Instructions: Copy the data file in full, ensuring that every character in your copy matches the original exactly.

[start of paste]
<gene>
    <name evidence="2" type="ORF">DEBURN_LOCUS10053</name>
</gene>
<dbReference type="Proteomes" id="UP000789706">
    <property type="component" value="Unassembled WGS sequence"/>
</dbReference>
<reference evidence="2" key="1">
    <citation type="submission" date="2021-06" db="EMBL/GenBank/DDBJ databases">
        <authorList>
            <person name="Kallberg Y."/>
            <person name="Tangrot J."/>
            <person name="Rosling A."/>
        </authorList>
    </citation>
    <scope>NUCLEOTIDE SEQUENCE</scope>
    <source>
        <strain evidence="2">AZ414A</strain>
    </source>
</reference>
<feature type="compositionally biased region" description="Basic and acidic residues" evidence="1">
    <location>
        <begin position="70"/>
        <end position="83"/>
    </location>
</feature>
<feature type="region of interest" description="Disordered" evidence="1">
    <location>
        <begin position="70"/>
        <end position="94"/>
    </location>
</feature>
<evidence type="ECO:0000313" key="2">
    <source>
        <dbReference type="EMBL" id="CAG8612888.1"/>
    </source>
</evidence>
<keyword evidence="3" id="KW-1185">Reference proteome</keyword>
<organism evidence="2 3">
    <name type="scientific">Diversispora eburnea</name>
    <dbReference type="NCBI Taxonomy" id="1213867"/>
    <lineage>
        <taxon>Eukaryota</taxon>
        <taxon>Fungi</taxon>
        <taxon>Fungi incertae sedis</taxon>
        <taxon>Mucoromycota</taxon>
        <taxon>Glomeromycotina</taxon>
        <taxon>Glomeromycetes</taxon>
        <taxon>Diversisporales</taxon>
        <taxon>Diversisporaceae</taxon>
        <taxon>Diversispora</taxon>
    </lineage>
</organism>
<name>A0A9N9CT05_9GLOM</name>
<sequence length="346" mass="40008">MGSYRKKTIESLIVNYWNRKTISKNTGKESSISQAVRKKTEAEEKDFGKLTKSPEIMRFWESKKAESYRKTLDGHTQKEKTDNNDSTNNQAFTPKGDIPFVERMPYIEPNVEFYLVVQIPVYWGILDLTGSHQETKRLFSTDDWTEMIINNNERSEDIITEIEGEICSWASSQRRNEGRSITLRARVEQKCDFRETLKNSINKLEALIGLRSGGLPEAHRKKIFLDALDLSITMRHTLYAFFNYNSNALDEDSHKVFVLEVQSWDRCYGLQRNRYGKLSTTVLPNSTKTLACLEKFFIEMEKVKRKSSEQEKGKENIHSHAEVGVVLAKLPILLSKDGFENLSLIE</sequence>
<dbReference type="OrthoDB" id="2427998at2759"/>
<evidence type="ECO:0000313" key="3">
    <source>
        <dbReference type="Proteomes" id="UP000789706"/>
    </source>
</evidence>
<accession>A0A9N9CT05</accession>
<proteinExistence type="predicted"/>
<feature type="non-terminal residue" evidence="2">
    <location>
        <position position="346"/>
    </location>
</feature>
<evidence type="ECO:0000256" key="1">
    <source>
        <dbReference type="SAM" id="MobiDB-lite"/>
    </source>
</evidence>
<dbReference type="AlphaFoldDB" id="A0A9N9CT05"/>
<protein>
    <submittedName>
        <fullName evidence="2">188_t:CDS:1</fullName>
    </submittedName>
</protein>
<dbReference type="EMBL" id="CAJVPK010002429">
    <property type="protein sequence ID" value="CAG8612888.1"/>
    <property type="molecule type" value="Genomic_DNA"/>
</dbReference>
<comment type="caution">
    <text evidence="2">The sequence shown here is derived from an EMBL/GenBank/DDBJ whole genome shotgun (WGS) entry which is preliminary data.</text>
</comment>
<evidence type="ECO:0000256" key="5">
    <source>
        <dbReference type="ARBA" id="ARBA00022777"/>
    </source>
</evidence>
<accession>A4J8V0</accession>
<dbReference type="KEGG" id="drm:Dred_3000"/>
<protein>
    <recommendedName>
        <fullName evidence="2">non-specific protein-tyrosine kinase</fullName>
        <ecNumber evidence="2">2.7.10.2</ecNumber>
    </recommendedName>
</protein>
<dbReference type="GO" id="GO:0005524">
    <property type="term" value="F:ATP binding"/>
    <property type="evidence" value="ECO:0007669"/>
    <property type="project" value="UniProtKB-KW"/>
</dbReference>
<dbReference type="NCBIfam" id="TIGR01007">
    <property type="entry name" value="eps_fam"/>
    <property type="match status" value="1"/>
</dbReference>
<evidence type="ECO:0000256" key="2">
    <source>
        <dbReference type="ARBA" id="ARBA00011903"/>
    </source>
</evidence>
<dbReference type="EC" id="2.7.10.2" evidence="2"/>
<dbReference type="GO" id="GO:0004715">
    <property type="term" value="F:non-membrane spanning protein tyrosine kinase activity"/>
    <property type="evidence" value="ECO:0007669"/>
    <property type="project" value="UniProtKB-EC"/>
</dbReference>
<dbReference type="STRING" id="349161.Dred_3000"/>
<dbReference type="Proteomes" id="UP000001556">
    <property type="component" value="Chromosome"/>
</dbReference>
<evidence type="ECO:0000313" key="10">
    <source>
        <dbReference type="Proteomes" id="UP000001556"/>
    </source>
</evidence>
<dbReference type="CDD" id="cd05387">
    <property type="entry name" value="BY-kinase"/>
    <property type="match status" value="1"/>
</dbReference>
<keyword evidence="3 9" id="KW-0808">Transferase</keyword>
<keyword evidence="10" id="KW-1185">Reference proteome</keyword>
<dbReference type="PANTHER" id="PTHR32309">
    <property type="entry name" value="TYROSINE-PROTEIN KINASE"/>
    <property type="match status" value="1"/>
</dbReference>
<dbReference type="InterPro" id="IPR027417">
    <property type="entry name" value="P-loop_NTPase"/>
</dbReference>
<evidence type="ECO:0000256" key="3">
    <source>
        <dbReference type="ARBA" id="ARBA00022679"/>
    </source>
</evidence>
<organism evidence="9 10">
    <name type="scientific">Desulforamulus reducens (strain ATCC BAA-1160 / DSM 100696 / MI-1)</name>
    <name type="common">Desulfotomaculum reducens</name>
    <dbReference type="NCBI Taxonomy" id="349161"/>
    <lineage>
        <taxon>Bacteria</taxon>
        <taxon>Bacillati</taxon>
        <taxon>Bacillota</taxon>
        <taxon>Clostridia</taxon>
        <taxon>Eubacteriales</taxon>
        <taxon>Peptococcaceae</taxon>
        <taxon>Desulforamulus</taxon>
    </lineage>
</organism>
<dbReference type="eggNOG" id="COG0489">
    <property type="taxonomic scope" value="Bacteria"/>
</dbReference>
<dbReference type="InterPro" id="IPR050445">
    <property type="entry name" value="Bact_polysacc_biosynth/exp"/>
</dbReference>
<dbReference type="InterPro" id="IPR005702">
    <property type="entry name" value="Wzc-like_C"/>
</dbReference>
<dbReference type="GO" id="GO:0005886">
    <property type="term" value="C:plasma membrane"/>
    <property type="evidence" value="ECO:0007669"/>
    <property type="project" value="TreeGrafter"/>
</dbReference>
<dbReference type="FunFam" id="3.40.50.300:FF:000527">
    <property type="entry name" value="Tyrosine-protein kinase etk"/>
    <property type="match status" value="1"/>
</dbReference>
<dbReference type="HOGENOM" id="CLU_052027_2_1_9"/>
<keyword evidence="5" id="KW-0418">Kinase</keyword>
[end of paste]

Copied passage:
<gene>
    <name evidence="2" type="ORF">DEBURN_LOCUS10053</name>
</gene>
<dbReference type="Proteomes" id="UP000789706">
    <property type="component" value="Unassembled WGS sequence"/>
</dbReference>
<reference evidence="2" key="1">
    <citation type="submission" date="2021-06" db="EMBL/GenBank/DDBJ databases">
        <authorList>
            <person name="Kallberg Y."/>
            <person name="Tangrot J."/>
            <person name="Rosling A."/>
        </authorList>
    </citation>
    <scope>NUCLEOTIDE SEQUENCE</scope>
    <source>
        <strain evidence="2">AZ414A</strain>
    </source>
</reference>
<feature type="compositionally biased region" description="Basic and acidic residues" evidence="1">
    <location>
        <begin position="70"/>
        <end position="83"/>
    </location>
</feature>
<feature type="region of interest" description="Disordered" evidence="1">
    <location>
        <begin position="70"/>
        <end position="94"/>
    </location>
</feature>
<evidence type="ECO:0000313" key="2">
    <source>
        <dbReference type="EMBL" id="CAG8612888.1"/>
    </source>
</evidence>
<keyword evidence="3" id="KW-1185">Reference proteome</keyword>
<organism evidence="2 3">
    <name type="scientific">Diversispora eburnea</name>
    <dbReference type="NCBI Taxonomy" id="1213867"/>
    <lineage>
        <taxon>Eukaryota</taxon>
        <taxon>Fungi</taxon>
        <taxon>Fungi incertae sedis</taxon>
        <taxon>Mucoromycota</taxon>
        <taxon>Glomeromycotina</taxon>
        <taxon>Glomeromycetes</taxon>
        <taxon>Diversisporales</taxon>
        <taxon>Diversisporaceae</taxon>
        <taxon>Diversispora</taxon>
    </lineage>
</organism>
<name>A0A9N9CT05_9GLOM</name>
<sequence length="346" mass="40008">MGSYRKKTIESLIVNYWNRKTISKNTGKESSISQAVRKKTEAEEKDFGKLTKSPEIMRFWESKKAESYRKTLDGHTQKEKTDNNDSTNNQAFTPKGDIPFVERMPYIEPNVEFYLVVQIPVYWGILDLTGSHQETKRLFSTDDWTEMIINNNERSEDIITEIEGEICSWASSQRRNEGRSITLRARVEQKCDFRETLKNSINKLEALIGLRSGGLPEAHRKKIFLDALDLSITMRHTLYAFFNYNSNALDEDSHKVFVLEVQSWDRCYGLQRNRYGKLSTTVLPNSTKTLACLEKFFIEMEKVKRKSSEQEKGKENIHSHAEVGVVLAKLPILLSKDGFENLSLIE</sequence>
<dbReference type="OrthoDB" id="2427998at2759"/>
<evidence type="ECO:0000313" key="3">
    <source>
        <dbReference type="Proteomes" id="UP000789706"/>
    </source>
</evidence>
<accession>A0A9N9CT05</accession>
<proteinExistence type="predicted"/>
<feature type="non-terminal residue" evidence="2">
    <location>
        <position position="346"/>
    </location>
</feature>
<evidence type="ECO:0000256" key="1">
    <source>
        <dbReference type="SAM" id="MobiDB-lite"/>
    </source>
</evidence>
<dbReference type="AlphaFoldDB" id="A0A9N9CT05"/>
<protein>
    <submittedName>
        <fullName evidence="2">188_t:CDS:1</fullName>
    </submittedName>
</protein>
<dbReference type="EMBL" id="CAJVPK010002429">
    <property type="protein sequence ID" value="CAG8612888.1"/>
    <property type="molecule type" value="Genomic_DNA"/>
</dbReference>
<comment type="caution">
    <text evidence="2">The sequence shown here is derived from an EMBL/GenBank/DDBJ whole genome shotgun (WGS) entry which is preliminary data.</text>
</comment>
<evidence type="ECO:0000256" key="5">
    <source>
        <dbReference type="ARBA" id="ARBA00022777"/>
    </source>
</evidence>
<accession>A4J8V0</accession>
<dbReference type="KEGG" id="drm:Dred_3000"/>
<protein>
    <recommendedName>
        <fullName evidence="2">non-specific protein-tyrosine kinase</fullName>
        <ecNumber evidence="2">2.7.10.2</ecNumber>
    </recommendedName>
</protein>
<dbReference type="GO" id="GO:0005524">
    <property type="term" value="F:ATP binding"/>
    <property type="evidence" value="ECO:0007669"/>
    <property type="project" value="UniProtKB-KW"/>
</dbReference>
<dbReference type="NCBIfam" id="TIGR01007">
    <property type="entry name" value="eps_fam"/>
    <property type="match status" value="1"/>
</dbReference>
<evidence type="ECO:0000256" key="2">
    <source>
        <dbReference type="ARBA" id="ARBA00011903"/>
    </source>
</evidence>
<dbReference type="EC" id="2.7.10.2" evidence="2"/>
<dbReference type="GO" id="GO:0004715">
    <property type="term" value="F:non-membrane spanning protein tyrosine kinase activity"/>
    <property type="evidence" value="ECO:0007669"/>
    <property type="project" value="UniProtKB-EC"/>
</dbReference>
<dbReference type="STRING" id="349161.Dred_3000"/>
<dbReference type="Proteomes" id="UP000001556">
    <property type="component" value="Chromosome"/>
</dbReference>
<evidence type="ECO:0000313" key="10">
    <source>
        <dbReference type="Proteomes" id="UP000001556"/>
    </source>
</evidence>
<dbReference type="CDD" id="cd05387">
    <property type="entry name" value="BY-kinase"/>
    <property type="match status" value="1"/>
</dbReference>
<keyword evidence="3 9" id="KW-0808">Transferase</keyword>
<keyword evidence="10" id="KW-1185">Reference proteome</keyword>
<dbReference type="PANTHER" id="PTHR32309">
    <property type="entry name" value="TYROSINE-PROTEIN KINASE"/>
    <property type="match status" value="1"/>
</dbReference>
<dbReference type="InterPro" id="IPR027417">
    <property type="entry name" value="P-loop_NTPase"/>
</dbReference>
<evidence type="ECO:0000256" key="3">
    <source>
        <dbReference type="ARBA" id="ARBA00022679"/>
    </source>
</evidence>
<organism evidence="9 10">
    <name type="scientific">Desulforamulus reducens (strain ATCC BAA-1160 / DSM 100696 / MI-1)</name>
    <name type="common">Desulfotomaculum reducens</name>
    <dbReference type="NCBI Taxonomy" id="349161"/>
    <lineage>
        <taxon>Bacteria</taxon>
        <taxon>Bacillati</taxon>
        <taxon>Bacillota</taxon>
        <taxon>Clostridia</taxon>
        <taxon>Eubacteriales</taxon>
        <taxon>Peptococcaceae</taxon>
        <taxon>Desulforamulus</taxon>
    </lineage>
</organism>
<dbReference type="eggNOG" id="COG0489">
    <property type="taxonomic scope" value="Bacteria"/>
</dbReference>
<dbReference type="InterPro" id="IPR050445">
    <property type="entry name" value="Bact_polysacc_biosynth/exp"/>
</dbReference>
<dbReference type="InterPro" id="IPR005702">
    <property type="entry name" value="Wzc-like_C"/>
</dbReference>
<dbReference type="GO" id="GO:0005886">
    <property type="term" value="C:plasma membrane"/>
    <property type="evidence" value="ECO:0007669"/>
    <property type="project" value="TreeGrafter"/>
</dbReference>
<dbReference type="FunFam" id="3.40.50.300:FF:000527">
    <property type="entry name" value="Tyrosine-protein kinase etk"/>
    <property type="match status" value="1"/>
</dbReference>
<dbReference type="HOGENOM" id="CLU_052027_2_1_9"/>
<keyword evidence="5" id="KW-0418">Kinase</keyword>